To many former patients, the now-beleaguered Ricardo H. Asch is close to divine--a modest man with an easy humor who helped them conceive when no one else could and then pinned pictures of their children on his office wall for years.
"I believe he works for God. That's my impression," said Ginger Canfield, 39, who tried unsuccessfully to get pregnant for a dozen years before the world-famous fertility expert stepped in to help her. "There's a lot of compassion in him."
To colleagues, the Argentine-born Asch is a pioneer who has earned respect around the globe in a highly competitive discipline where many strive to achieve his level of success.
Allegations that Asch may have transferred one woman's eggs to another without consent and questions about other alleged improprieties at his multimillion-dollar UC Irvine clinic have left his supporters shaken, hoping that none of it will prove true, and fearing that Asch's career is nevertheless tainted.
"He helped so many people and brought life to so many families," said one colleague who asked that his name not be used because he works for UC Irvine. "Dr. Asch is one of the greatest experts in infertility in the world, not only in the U.S. He has a reputation as an innovative person, as a scientist, as a teacher. For me, I would like to see that nothing of this really happened."
For years, the 47-year-old doctor now at the center of a controversy over the ethics and legality of his fertility work at UCI's Center for Reproductive Health has known adulation in the media and love and dedication from the couples he blessed with babies.
In 1984 he gained international recognition for developing the infertility treatment known as GIFT--gamete intra-Fallopian transfer. He also pioneered ZIFT, zygote intra-Fallopian transfer.
GIFT is the only fertility technique acceptable to the Vatican, because conception occurs in the body after the eggs and sperm are injected. In ZIFT, the egg and sperm come together before they are implanted into a woman's body.
In 1991, Asch was named by Hispanic Business magazine as one of the country's 100 influential Latinos. He also won the Wyeth Award from the Pacific Coast Fertility Society that same year.
"He has so many accolades included within his [resume] that it's akin to a novelette," said his attorney, Lloyd Charton. "There have been very few medical societies that have not acknowledged his genius."
Charton described Asch as a reserved family man who is fond of horses and tennis, but is principally and passionately dedicated to his patients.
Asch spent Saturday out of town attending the university graduation of one of his daughters, Charton said.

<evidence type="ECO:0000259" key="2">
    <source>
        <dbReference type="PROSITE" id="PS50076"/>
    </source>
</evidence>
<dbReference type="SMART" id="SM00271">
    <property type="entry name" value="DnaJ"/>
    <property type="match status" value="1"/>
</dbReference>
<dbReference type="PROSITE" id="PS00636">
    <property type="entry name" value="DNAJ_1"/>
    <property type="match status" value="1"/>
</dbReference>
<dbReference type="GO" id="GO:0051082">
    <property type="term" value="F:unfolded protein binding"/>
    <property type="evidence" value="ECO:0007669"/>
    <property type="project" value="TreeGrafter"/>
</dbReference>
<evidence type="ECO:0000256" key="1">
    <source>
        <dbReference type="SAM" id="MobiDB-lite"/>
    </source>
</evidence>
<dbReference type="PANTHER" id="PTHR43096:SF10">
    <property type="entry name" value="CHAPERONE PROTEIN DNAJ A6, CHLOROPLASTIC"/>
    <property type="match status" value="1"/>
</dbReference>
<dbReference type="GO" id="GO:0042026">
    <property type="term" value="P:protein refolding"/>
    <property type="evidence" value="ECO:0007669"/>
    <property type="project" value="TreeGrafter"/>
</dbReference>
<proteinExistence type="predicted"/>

"He is distressed because he has such compassion for his patients and he wants to make sure that his patients continue their confidence level in the sanctity of the procedures performed," Charton said. "But he is entirely composed."
Even before he arrived in Garden Grove from the University of Texas Health Science Center in 1986, he touched the lives of women here.
Ex-patient Canfield read an article about Asch's imminent arrival and called him in Texas to set up an appointment. She met with him in a Garden Grove office that wasn't yet furnished, and sat with him in a cluttered room filled with chairs. She knew right away that she could trust him.
"From the minute I talked to him, I felt I could give this a chance, and if it didn't work out I could make it through," she said.
The process did work out, and Canfield and her husband now have a daughter, 7-year-old Tessamarie. Her father, who died two years after Tessamarie was born, filled his last days with the joys of being a grandfather.
When the UCI clinic had its grand opening in 1990, the facility was filled with women that Asch and his partners had helped become pregnant. It was standing room only.
"Dr. Asch is the kind of person who can walk through a room and talk to a senator and then see a janitor and talk to him in the same vein," said Canfield, who was photographed at the opening with Asch.
Whenever her 19-year-old stepdaughter has needed help on research papers she has done on in-vitro fertilization, Asch has been there to provide it. "We go in there and he gives her all kinds of research papers, every kind of pamphlet or catalogue that they have," she said.
Canfield still sends Asch cards every year telling him about her daughter's progress, and when she heard about the allegations against him, she called his office to let him know how she feels. She was told he would call her Monday.
"I just told them to tell him that I loved him very much and that I would do anything for him that he needed," she said. "If he just needed to talk and blow off steam, I would be there."
Canfield said she thinks of Asch, who teaches at clinics in Singapore and the Vatican, as a "South American aristocrat," a gentleman who never talks down to his patients and puts them at ease.